Tim Ryan interjected, “You don’t know that, Bernie.

“I do know that — I wrote the damn bill,” Sanders fired back.

–Michael Collins

First question

Moderator George Stephanopoulos immediately tried to get the top three candidates engaged in a debate over how far left the party should go. He asked Biden whether Sanders and Warren are pushing too far beyond where most Democrats are on health care, climate change and college costs.

“That’s for voters to decide,” Biden said. “Let me tell you what I think.”

After saying Obamacare worked, Biden went after the cost of Medicare for All, saying Sanders and Warren haven’t explained how it will be paid for.

Warren responded that the question is how to improve on Obamacare.

“And I believe the best way we can do that is we make sure everybody gets covered with health care at the lowest possible cost,” she said. “And middle-class families are going to pay less.”

— Maureen Groppe 

Beto goes after guns in his opening

Beto O’Rourke, who has made gun control a centerpiece of his campaign, went hard on the issue in his opening statement.

O’Rourke used his first words to note the El Paso shooting on Aug. 3 that left 22 people dead.

The former Texas congressman also went after President Donald Trump, arguing that the shooter was “inspired to kill by our president.”

— John Fritze


It didn’t take long for someone to use the most famous line associated with the city hosting the debate.

“Houston we have a problem,” said Sen. Amy Klobuchar, D-Minn. a reference to the message from Apollo 13 astronauts to Mission Control in Houston. The NASA mission in 1970 returned to Earth after technical problems prevented it from reaching the moon.

— Ledyard King

They’re off

The third Democratic presidential debate is underway in Houston.

Appearing on stage from left to right; Amy Klobuchar; Pete Buttigieg; Bernie Sanders; Joe Biden; Elizabeth Warren; Kamala Harris; Andrew Yang, Beto O’Rourke and Julian Castro.

Buckle up: The debate, which is airing on ABC and Univision, is expected to last three hours. Follow along here for the latest.

— John Fritze

Battle for the remote

In July, it was the season finale of The Bachelorette.

This time, football fans who are following the Democratic presidential race will face a choice: NFL Thursday Night Football will feature a match-up between the Tampa Bay Buccaneers and Carolina Panthers.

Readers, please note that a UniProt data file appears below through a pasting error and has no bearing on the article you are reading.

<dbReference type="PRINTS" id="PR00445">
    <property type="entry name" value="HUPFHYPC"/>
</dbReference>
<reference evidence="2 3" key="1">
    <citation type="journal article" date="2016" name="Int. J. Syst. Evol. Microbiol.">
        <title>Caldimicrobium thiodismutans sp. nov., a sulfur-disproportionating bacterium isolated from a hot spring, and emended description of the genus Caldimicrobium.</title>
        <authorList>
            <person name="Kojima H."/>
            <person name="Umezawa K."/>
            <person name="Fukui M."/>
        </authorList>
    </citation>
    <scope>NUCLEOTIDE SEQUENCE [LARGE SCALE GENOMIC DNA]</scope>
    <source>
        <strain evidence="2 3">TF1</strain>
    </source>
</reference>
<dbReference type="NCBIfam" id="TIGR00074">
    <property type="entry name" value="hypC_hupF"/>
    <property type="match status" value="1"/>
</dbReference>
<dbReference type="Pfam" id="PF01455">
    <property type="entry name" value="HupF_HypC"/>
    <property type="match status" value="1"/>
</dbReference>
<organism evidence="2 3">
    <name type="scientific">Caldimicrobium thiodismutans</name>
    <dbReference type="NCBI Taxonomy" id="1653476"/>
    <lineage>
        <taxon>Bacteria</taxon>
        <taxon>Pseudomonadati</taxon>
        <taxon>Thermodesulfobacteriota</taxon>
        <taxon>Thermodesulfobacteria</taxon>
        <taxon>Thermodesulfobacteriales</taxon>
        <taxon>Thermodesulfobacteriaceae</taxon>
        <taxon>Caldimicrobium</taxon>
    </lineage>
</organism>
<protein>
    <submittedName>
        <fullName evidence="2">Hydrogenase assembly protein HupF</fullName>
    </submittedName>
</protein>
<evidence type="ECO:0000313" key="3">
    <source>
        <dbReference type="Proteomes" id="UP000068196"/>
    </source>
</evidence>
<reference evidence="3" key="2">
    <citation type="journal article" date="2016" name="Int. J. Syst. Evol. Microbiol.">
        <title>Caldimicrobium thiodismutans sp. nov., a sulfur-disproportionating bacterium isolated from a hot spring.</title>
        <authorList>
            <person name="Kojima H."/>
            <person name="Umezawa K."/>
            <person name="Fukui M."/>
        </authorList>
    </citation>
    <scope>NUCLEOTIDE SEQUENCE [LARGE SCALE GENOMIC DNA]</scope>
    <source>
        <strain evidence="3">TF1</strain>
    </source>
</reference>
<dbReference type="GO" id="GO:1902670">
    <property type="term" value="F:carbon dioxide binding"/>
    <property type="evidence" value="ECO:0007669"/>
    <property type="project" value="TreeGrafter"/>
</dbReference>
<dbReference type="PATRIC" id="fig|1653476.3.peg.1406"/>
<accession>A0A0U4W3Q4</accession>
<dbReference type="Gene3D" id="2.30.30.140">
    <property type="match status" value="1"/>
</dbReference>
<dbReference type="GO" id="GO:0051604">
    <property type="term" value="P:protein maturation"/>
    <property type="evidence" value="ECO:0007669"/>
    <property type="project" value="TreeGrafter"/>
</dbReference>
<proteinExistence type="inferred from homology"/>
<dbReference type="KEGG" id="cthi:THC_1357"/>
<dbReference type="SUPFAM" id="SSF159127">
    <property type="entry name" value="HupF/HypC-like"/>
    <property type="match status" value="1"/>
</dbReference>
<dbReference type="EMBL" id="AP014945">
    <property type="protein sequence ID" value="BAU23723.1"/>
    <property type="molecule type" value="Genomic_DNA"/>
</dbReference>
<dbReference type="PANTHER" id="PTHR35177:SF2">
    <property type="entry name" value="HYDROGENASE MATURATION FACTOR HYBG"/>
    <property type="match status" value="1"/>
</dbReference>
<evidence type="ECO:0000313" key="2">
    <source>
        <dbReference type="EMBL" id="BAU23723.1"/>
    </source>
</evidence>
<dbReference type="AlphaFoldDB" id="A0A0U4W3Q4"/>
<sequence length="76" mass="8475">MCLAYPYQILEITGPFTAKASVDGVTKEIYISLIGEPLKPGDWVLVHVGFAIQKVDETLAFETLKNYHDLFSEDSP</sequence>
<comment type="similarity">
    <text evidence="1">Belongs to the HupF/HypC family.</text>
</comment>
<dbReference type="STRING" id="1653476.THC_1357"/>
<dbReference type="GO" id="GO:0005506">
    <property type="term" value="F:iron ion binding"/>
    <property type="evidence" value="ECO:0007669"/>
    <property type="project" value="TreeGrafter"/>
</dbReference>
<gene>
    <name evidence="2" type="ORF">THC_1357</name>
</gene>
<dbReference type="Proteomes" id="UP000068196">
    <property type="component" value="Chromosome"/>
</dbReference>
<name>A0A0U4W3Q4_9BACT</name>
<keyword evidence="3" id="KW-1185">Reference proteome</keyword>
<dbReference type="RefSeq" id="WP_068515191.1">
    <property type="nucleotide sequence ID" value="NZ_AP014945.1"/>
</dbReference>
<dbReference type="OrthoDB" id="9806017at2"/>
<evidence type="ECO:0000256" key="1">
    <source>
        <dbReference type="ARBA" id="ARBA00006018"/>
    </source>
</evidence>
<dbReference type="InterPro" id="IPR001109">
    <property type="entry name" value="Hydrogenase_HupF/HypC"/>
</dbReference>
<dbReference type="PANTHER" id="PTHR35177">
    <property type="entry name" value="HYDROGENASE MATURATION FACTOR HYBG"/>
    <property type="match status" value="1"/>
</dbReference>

Politics observers – including President Donald Trump – have often paid close attention to the ratings captured by networks hosting the debates. Are Americans still tuning in? Is interest in the race already waning, less than five months from the Iowa caucuses?

Are Americans, as the president claimed after ratings were released for one of two debates in July, just “desperate for Trump”?

In July, both the debate and the Bachelorette finale were slated to run from 8 p.m. to 10 p.m. ET, forcing millions of Americans to choose between national politics and reality-TV politics. 

Some 8.7 million viewers watched the first night’s debate live on CNN. Another 2.8 million watched on CNN’s live stream. That bested The Bachelorette, which drew 7.4 million viewers.

This time, the debate is almost certain to have a major advantage in the ratings battle. The candidates will scrimmage on the ABC broadcast network; the game is on the cable-only NFL Network.

The game is also being played in Charlotte, N.C., the site of next year’s Republican nominating convention. 

— David Jackson and John Fritze

Yang plans to dole out cash

Andrew Yang promised this week to do something unusual at tonight’s debate.

It turns out, he will deliver on that promise.

Buzzfeed News reported Thursday that Yang is planning to announce a contest in which he will award 10 families with $1,000 a month for one year.

Yang has pulled out the marketing move before (though not at a debate). The effort is intended to highlight his plan for a universal basic income – a central part of his economic message – in which every American citizen over the age of 18 would be guaranteed $1,000 a month.

The idea has gained prominence among some economists who argue a universal income would offset job loss caused by advances in technology.

— John Fritze

Well, dang!

The candidates have been warned. Or maybe begged.

ABC, which is hosting tonight’s Democratic debate, would really appreciate it if the Democrats can keep from swearing during the three-hour event.

It’s not that the network doesn’t appreciate passion and authenticity. But the network is governed by Federal Communication Commission indecency rules. And because there will be no delay on broadcasting the live event, ABC will not be able to edit out foul language, the network told the candidates.

They may be particularly concerned about former Texas Rep. Beto O’Rourke, who has been dropping the F-bomb to express his anger about gun violence. His campaign is even selling T-shirts with the expression he’s used.

Asked Saturday if he would swear on the debate stage, O’Rourke had a five-letter response: Maybe.

During the first debates in June, entrepreneur Andrew Yang said the Russians are laughing their (behinds) off at the United States as they try to manipulate the elections.

New Jersey Sen. Cory Booker used the S-word during the last debates. But he was repeating President Donald Trump’s reported description of countries from which he did not want to accept immigrants.